From: Kim Helliwell (email@example.com)
Date: Wed Mar 08 2000 - 08:48:41 PST
David Instone wrote:
> OK I can resist no longer! see below
> Killoy Richard-P29744 wrote:
> > built by English expatriates. Why did the English people build them
> > like that? Because the first rail lines were built by the same people
> > who built the pre railroad tramways, and that's the gauge they used.
> > Okay! Why did the wagons use
> > that odd wheel spacing? Well, if they tried to use any other spacing,
> > the wagons would break on some of the old long distance roads, because
> > that's the spacing of the old wheel ruts.
> An interesting theory, but The early wagon ways were simply wooden
> boards laid end to end in two lines. When these were pulled by a rope
> from a stationary engine at one enf of a line. they had to do something
> to stop the wagons coming off. So they put vertical boards on the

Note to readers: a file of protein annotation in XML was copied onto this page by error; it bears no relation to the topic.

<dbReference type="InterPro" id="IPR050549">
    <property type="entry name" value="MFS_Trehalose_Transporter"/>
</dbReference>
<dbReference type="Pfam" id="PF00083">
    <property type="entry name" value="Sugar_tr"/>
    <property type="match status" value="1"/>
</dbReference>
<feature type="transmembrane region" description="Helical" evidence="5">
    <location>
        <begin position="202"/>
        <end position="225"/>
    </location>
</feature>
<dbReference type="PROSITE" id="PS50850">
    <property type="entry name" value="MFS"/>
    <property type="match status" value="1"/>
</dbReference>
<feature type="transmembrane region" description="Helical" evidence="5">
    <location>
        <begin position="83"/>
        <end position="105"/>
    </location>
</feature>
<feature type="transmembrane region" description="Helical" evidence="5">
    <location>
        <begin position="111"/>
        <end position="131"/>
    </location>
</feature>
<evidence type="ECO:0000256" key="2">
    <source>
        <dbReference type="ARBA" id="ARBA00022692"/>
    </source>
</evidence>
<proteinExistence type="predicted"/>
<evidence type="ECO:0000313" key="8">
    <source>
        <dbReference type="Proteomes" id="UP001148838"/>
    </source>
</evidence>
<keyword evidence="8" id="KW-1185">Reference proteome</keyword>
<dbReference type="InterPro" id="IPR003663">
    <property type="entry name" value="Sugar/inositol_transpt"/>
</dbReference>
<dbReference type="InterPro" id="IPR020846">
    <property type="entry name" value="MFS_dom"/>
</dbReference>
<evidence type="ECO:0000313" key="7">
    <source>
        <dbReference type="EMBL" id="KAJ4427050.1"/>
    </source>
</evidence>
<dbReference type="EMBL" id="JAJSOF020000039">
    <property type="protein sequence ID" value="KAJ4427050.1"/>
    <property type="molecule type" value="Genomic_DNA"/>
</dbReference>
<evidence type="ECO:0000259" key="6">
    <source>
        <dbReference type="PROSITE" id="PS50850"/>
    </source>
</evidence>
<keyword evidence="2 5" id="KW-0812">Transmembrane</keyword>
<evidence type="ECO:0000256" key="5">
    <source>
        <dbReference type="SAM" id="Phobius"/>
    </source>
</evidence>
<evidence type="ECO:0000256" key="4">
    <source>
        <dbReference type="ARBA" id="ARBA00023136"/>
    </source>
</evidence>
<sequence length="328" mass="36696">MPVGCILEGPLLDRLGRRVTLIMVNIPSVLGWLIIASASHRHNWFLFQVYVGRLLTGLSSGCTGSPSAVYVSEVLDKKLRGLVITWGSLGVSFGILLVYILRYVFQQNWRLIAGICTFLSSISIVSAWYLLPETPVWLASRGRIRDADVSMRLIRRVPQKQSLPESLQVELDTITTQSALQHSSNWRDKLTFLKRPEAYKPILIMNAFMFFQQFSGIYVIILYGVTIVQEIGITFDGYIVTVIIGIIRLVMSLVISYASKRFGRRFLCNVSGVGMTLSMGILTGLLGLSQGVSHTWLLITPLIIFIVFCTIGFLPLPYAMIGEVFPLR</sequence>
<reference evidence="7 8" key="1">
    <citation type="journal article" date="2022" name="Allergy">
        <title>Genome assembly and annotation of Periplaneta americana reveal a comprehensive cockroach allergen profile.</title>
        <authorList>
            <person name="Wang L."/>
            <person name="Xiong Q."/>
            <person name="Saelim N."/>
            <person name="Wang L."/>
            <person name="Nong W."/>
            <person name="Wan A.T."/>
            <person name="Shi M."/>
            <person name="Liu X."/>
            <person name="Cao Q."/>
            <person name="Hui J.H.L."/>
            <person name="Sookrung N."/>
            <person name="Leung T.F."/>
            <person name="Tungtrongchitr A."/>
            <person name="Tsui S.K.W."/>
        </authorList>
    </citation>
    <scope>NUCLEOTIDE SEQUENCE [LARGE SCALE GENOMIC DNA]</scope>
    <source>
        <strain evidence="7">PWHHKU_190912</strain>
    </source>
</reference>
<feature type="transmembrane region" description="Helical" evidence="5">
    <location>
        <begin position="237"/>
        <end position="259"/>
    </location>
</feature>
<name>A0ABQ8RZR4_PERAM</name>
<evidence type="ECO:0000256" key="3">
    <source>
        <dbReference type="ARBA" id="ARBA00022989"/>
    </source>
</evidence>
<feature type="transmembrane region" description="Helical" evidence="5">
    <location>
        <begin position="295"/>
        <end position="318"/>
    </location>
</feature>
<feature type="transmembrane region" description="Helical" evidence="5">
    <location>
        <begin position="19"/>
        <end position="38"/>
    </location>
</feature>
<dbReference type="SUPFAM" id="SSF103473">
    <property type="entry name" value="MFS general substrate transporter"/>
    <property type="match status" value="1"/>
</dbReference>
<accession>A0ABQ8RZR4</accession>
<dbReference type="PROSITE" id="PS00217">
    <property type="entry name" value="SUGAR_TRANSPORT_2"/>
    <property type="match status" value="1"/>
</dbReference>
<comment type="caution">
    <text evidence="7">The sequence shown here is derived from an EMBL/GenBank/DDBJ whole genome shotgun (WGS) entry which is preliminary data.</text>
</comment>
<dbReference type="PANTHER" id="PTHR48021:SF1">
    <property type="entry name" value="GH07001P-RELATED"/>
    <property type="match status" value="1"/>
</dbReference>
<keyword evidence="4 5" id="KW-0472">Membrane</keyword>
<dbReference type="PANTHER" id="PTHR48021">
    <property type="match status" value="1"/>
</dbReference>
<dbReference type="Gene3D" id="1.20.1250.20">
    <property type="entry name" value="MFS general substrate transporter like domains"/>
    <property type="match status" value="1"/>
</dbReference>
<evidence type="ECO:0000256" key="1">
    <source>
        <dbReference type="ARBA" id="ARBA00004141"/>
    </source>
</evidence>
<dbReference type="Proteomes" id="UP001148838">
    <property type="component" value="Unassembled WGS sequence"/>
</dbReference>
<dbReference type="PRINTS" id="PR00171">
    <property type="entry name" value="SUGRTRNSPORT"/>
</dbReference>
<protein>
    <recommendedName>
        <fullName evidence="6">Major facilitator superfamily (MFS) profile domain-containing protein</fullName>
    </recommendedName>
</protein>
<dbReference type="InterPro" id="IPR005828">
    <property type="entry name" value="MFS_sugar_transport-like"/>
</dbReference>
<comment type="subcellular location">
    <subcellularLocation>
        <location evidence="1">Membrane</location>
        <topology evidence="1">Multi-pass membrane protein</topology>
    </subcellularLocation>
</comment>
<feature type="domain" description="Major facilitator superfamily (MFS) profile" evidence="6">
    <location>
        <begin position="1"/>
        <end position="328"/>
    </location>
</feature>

> OUTSIDE edges of the running boards. The distance between these boards?
> 5 feet, a nice round number. Now when they came to put in switches it
> doesn't work if the rails are flanged so they flanged the wheels on the
> inside and keeping the same wheel spacing and a tad for running
> clearance gives you 4 ft 8.5 inches over the flanges.
> Going back to the first point, if Brunel had had his way we would have
> had 7 ft spacing. The Great Western (of England) built their lines on
> this rail gauge.
I also liked the story and have seen it more than once. It's a nice
story, but probably untrue, as you point out, David.
Also, one of the few facts I remember from 8th grade American history
is the difficulties caused by differing railroad gauges used by the
various rail companies that were operating in the mid 1800's. Rail
gauges were many and varied. While it's possible that the one that
survived owed something to Roman chariots, I wouldn't bet that way.
Puts me in mind of the saying about the beautiful theory, that's
"neat, plausible, and wrong." (anyone know who said this and what
the full quote is, by the way?)
-- Kim Helliwell Senior CAE Engineer Acuson Corporation Phone: 650 694 5030 FAX: 650 943 7260
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